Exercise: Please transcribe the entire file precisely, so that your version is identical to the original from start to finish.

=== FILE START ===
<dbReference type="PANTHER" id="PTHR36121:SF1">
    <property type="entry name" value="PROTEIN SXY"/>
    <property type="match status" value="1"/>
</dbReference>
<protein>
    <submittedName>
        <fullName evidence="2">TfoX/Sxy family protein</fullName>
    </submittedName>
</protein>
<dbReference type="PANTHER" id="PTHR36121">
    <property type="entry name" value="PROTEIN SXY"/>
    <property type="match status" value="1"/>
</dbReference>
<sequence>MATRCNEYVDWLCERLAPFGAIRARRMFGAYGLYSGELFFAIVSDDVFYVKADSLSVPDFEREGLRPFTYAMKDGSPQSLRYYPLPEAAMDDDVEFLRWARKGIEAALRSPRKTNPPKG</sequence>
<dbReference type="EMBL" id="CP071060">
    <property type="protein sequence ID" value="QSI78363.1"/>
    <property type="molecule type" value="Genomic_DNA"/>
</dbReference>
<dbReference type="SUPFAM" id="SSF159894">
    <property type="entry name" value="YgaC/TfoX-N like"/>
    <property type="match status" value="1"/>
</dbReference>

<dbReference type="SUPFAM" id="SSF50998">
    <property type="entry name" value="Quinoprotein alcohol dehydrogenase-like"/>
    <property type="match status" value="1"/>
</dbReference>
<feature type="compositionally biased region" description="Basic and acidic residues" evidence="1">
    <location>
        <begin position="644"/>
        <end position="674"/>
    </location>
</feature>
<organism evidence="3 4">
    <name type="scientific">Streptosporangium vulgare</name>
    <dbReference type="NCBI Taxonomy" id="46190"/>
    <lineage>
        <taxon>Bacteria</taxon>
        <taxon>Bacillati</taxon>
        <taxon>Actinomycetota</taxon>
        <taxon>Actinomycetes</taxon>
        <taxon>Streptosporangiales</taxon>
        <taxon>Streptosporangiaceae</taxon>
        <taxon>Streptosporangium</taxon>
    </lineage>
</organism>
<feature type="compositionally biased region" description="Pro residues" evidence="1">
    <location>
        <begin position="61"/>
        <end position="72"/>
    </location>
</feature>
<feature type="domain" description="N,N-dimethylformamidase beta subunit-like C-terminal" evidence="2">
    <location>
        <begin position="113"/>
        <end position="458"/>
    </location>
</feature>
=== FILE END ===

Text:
<dbReference type="PANTHER" id="PTHR36121:SF1">
    <property type="entry name" value="PROTEIN SXY"/>
    <property type="match status" value="1"/>
</dbReference>
<protein>
    <submittedName>
        <fullName evidence="2">TfoX/Sxy family protein</fullName>
    </submittedName>
</protein>
<dbReference type="PANTHER" id="PTHR36121">
    <property type="entry name" value="PROTEIN SXY"/>
    <property type="match status" value="1"/>
</dbReference>
<sequence>MATRCNEYVDWLCERLAPFGAIRARRMFGAYGLYSGELFFAIVSDDVFYVKADSLSVPDFEREGLRPFTYAMKDGSPQSLRYYPLPEAAMDDDVEFLRWARKGIEAALRSPRKTNPPKG</sequence>
<dbReference type="EMBL" id="CP071060">
    <property type="protein sequence ID" value="QSI78363.1"/>
    <property type="molecule type" value="Genomic_DNA"/>
</dbReference>
<dbReference type="SUPFAM" id="SSF159894">
    <property type="entry name" value="YgaC/TfoX-N like"/>
    <property type="match status" value="1"/>
</dbReference>

<dbReference type="SUPFAM" id="SSF50998">
    <property type="entry name" value="Quinoprotein alcohol dehydrogenase-like"/>
    <property type="match status" value="1"/>
</dbReference>
<feature type="compositionally biased region" description="Basic and acidic residues" evidence="1">
    <location>
        <begin position="644"/>
        <end position="674"/>
    </location>
</feature>
<organism evidence="3 4">
    <name type="scientific">Streptosporangium vulgare</name>
    <dbReference type="NCBI Taxonomy" id="46190"/>
    <lineage>
        <taxon>Bacteria</taxon>
        <taxon>Bacillati</taxon>
        <taxon>Actinomycetota</taxon>
        <taxon>Actinomycetes</taxon>
        <taxon>Streptosporangiales</taxon>
        <taxon>Streptosporangiaceae</taxon>
        <taxon>Streptosporangium</taxon>
    </lineage>
</organism>
<feature type="compositionally biased region" description="Pro residues" evidence="1">
    <location>
        <begin position="61"/>
        <end position="72"/>
    </location>
</feature>
<feature type="domain" description="N,N-dimethylformamidase beta subunit-like C-terminal" evidence="2">
    <location>
        <begin position="113"/>
        <end position="458"/>
    </location>
</feature>